Besides, the fact that you may not understand why someone feels something is wrong should not prohibit you from respecting their conscience anyway.
Nevertheless, the idea that there is a law that is above government is not simply just a Christian idea, it is an American idea as well.
The Declaration of Independence reminds us that our rights are endowed by our creator not our government and that governments are created to secure rights, not to create them.
We are a constitutional republic (rather than a democracy) with a Bill of Rights specifically because our Founders understood that the majority can be wrong; a position that assumes a moral law exists above legislated law.
Therefore, even if everyone knows I’m a terrible, horrible, very bad guy, even ninety-nine percent of the public can’t vote to take away my right to free speech, the free exercise of religion, or a fair trial.
Your rights transcend your political popularity and the government exists to protect those rights, not appease the mob.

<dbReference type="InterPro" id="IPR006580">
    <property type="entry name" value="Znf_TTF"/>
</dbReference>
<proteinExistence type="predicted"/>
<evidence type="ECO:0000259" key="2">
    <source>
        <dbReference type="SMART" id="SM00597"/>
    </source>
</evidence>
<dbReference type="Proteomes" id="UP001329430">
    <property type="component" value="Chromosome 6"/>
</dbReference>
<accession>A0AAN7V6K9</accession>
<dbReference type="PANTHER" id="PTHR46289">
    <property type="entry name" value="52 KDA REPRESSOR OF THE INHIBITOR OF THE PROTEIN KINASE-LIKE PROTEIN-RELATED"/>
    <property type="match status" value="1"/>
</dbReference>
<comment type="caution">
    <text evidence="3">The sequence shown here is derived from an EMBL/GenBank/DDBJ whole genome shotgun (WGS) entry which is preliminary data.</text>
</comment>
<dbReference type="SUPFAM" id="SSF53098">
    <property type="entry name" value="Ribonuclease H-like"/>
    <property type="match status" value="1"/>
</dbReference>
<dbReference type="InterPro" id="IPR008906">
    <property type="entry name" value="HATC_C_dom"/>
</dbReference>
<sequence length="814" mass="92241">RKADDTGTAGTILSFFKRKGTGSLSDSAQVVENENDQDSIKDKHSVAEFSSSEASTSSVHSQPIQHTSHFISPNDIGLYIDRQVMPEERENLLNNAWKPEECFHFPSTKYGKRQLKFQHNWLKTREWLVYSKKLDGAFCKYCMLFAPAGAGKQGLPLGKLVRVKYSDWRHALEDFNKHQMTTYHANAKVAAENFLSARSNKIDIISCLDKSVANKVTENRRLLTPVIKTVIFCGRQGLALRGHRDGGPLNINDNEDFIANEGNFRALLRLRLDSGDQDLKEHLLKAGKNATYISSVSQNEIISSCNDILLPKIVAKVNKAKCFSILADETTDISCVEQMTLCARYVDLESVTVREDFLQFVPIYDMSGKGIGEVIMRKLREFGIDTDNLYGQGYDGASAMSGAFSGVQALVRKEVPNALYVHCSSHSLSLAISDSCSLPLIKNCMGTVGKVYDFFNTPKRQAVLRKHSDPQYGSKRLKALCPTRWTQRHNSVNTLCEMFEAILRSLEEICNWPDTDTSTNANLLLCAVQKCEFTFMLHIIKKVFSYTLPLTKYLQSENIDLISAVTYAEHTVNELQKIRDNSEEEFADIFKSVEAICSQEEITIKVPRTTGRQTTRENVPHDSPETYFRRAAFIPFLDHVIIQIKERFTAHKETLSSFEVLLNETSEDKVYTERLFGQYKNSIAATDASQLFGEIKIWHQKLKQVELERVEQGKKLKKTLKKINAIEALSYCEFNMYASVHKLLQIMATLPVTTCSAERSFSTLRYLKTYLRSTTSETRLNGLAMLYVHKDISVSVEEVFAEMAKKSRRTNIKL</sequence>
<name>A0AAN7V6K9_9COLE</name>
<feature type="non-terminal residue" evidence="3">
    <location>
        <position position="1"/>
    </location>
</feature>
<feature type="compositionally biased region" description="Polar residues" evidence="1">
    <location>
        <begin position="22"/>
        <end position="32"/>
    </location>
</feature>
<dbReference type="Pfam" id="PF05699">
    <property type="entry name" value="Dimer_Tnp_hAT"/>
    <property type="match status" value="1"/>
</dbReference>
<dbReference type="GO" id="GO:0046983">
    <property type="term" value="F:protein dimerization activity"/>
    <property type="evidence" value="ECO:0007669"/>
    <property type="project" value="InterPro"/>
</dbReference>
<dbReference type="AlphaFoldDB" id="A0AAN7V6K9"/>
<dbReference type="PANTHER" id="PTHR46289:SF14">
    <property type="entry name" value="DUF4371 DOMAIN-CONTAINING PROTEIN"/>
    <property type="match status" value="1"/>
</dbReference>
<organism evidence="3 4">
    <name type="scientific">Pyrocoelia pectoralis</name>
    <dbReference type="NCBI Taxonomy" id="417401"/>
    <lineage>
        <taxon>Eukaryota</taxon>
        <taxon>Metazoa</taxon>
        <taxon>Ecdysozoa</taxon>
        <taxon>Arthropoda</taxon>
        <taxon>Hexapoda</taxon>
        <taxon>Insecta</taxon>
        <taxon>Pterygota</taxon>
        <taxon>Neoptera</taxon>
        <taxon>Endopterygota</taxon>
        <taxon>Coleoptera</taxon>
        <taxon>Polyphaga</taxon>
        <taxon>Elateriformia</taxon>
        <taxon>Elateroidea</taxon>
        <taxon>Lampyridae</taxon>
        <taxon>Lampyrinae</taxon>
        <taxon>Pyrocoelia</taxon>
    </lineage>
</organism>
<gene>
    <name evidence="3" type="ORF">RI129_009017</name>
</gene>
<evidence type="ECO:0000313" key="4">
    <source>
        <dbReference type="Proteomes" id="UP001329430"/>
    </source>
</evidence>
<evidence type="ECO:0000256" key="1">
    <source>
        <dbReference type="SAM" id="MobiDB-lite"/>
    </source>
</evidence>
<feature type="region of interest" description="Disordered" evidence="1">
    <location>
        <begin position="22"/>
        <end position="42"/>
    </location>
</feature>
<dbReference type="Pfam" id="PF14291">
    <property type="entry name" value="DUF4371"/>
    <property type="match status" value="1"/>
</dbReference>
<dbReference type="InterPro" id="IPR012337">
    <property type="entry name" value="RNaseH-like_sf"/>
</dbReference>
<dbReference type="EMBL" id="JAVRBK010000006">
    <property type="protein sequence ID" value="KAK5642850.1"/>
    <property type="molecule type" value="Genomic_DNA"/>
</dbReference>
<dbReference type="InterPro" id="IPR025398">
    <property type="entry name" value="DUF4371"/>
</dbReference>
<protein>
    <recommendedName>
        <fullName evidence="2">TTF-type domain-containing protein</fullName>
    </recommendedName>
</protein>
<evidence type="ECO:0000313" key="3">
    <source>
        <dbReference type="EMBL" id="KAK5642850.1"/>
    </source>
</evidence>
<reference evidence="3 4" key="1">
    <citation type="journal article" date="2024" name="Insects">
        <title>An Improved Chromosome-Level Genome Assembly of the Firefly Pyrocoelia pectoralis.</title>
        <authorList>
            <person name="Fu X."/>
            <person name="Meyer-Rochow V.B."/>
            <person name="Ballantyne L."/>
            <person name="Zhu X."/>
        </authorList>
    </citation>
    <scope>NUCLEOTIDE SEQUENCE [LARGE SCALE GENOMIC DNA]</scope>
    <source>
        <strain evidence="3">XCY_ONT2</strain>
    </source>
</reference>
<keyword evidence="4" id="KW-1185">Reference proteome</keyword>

This structure protects us all because, as the gay lobby has so clearly demonstrated, neither political popularity nor political powerlessness are necessarily permanent conditions.
While the right not to participate has historically been protected by the First Amendment’s guarantee to the Free Exercise of religion, some now claim the obligation to participate is required by the “duly enacted” non-discrimination statute.
The majority said you can’t use religion as an excuse to “discriminate”, so you can’t.
But the majority isn’t supposed to be able to “duly enact” away the First Amendment. That’s why it’s the First Amendment.
But again, we’re assuming none of that matters.
In a world in which the law is in conflict with the Christian conscience, the response from many on the left is a cold, “Just obey the law.”
To which the florist responds, “I will obey the law, I just won’t obey your law.”
And from his perch in heaven, Martin Luther King Jr. says, “You go girl!”